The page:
Proverbs 14:15 MSG
There was a small village and the people needed some sort of transportation to take their crafts and vegetables to market on Fridays so they chipped in to buy a horse to pull their wagon.
He was not much of a horse. He was old and slow and a little cranky, and some folks thought it was foolish to buy him, but the village council voted and everyone who needed transportation was required to chip in on the purchase.
The horse was also rather fat and ate more oats than anyone thought he would so he was expensive to maintain. And, of course, he needed to be shod. And he needed to be groomed and boarded and he turned out to be much more expensive than anyone thought.
Some folks thought he was too expensive to maintain and thought he should be sold. A town meeting was held to decide what to do. After much discussion, the people realized they had four choices:
1. They could sell the horse and buy another that was better but that would cost even more money.
2. They could shoot the horse and let everyone find their own way to market on Fridays.
3. They could continue as they were until the horse died of old age or heart attack and then figure out what to do next.
4. They could work together to fix the horse, put him on a diet and get a vet to examine him, give him better feed and vitamins, and exercise him every day and not just on Friday which would make him a better, happier, more productive horse.
They chose number 4 because that was the only sane and responsible choice.
Most people, when determining what is a right and what is not, rely on evidence that is authoritative in nature. The authoritative argument holds that a right is what someone in a position of authority tells you is a right. They point to religious authorities such as God or the authors of the Bible, but this argument impresses only those who believe in God and/or the Bible and does not have anything like universal acceptance among those who don't. Or they might site an historical figure such as Thomas Jefferson, as Jefferson spoke of rights in the Declaration of Independence. They often forget, however, that Jefferson said “we are endowed by our creator with certain unalienable rights and AMONG these rights are life, liberty and the pursuit of happiness.” The word “among” indicates his list of three is not meant to be exhaustive, as any philosopher of the Age of Enlightenment would agree. The authoritative form of evidence is a legitimate one but it almost always requires some sort of corroboration to be conclusive for it is, basically, just another form of hearsay evidence.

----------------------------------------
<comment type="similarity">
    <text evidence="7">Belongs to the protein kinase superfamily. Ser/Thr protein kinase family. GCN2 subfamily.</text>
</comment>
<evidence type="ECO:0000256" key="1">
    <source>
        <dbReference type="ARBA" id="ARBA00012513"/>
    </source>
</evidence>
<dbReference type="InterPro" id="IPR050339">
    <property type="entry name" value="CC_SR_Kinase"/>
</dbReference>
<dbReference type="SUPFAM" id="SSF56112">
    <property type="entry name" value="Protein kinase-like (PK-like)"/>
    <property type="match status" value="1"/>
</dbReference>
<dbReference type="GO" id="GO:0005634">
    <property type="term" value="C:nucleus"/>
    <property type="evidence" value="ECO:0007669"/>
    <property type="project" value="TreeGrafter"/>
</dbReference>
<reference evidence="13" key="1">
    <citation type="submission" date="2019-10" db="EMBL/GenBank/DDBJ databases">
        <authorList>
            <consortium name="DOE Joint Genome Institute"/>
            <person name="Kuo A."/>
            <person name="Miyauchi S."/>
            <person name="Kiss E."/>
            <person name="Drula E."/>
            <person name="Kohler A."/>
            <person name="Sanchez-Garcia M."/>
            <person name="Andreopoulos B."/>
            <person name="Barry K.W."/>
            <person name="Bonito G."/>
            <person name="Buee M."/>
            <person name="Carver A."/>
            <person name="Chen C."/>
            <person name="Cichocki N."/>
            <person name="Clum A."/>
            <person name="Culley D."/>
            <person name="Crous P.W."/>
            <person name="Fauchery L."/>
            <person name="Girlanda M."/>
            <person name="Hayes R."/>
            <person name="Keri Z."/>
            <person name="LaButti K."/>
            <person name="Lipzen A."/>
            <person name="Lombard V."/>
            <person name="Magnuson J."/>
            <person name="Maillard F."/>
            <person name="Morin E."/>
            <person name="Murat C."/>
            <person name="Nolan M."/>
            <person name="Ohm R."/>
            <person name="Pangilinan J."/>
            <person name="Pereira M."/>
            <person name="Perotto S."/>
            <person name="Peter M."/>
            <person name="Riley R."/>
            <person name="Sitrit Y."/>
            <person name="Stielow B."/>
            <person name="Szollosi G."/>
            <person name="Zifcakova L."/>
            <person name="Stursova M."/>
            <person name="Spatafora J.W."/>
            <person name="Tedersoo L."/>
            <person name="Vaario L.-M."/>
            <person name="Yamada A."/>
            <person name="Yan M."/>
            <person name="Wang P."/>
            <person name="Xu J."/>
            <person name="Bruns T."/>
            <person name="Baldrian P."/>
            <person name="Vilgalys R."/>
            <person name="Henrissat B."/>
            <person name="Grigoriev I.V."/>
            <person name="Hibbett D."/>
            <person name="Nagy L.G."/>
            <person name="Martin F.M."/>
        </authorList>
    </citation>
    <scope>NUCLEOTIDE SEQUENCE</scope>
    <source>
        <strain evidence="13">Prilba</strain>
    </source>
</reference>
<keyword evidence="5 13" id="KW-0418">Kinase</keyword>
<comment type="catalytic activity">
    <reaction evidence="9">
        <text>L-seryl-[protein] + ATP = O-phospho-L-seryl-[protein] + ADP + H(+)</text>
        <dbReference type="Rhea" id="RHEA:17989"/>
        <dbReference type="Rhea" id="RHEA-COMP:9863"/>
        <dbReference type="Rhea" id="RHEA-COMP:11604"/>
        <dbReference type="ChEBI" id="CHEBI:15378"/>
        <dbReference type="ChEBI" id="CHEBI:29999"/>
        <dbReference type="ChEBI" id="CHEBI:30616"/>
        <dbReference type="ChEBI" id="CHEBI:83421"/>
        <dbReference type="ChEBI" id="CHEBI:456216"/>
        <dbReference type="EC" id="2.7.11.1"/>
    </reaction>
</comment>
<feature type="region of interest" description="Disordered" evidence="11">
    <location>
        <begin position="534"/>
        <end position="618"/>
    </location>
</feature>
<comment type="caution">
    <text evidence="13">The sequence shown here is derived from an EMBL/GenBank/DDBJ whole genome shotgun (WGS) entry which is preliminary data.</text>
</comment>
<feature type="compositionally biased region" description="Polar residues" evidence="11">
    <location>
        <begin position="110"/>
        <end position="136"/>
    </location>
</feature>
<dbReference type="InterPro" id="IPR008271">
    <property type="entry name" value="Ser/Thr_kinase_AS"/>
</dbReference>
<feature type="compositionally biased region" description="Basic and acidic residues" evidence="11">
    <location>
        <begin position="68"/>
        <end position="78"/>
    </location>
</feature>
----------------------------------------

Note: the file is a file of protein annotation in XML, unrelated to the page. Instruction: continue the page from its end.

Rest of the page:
Now, for my own theory:
There are two kinds of rights: 1.) human rights, and 2.) legal rights. Sometimes they overlap and sometimes they don’t. Human rights are rights that are both natural and available. That is to say, they are in keeping with and necessary for us to be authentically human and they are available to us, within our reach, in the real world. This means, of course, that human beings do not have a right to things that exist only in the world of fantasy or fiction. Neither do they have a right to those things which are not essential to their authentic humanity.
So, by way of example, people in the desert who have no access to water have no right to it even though it is essential to their humanity. If water should become available, however, they would have a right to it. (This was the practice in much of the ancient near east and as we see in the Hebrew scriptures wherein wells or springs in the wilderness were set apart for public use.)
Legal rights are rights that are determined and enforced by a culture and are, often, unique to the culture from which they arise. The right of a woman to be safe from assault by her husband is an example of this. This right has only recently become a right in this country but is scoffed at when we suggest it be adopted in some other countries.
So, I believe that health care is necessary for people to be authentically human and, since we have the ability to provide it for all it is a human right.
Dean Feldmeyer is the author of 5 novels, 4 non-fiction books, three plays, and over 100 essays, articles, poems, and short stories, some of which can be found on this web site.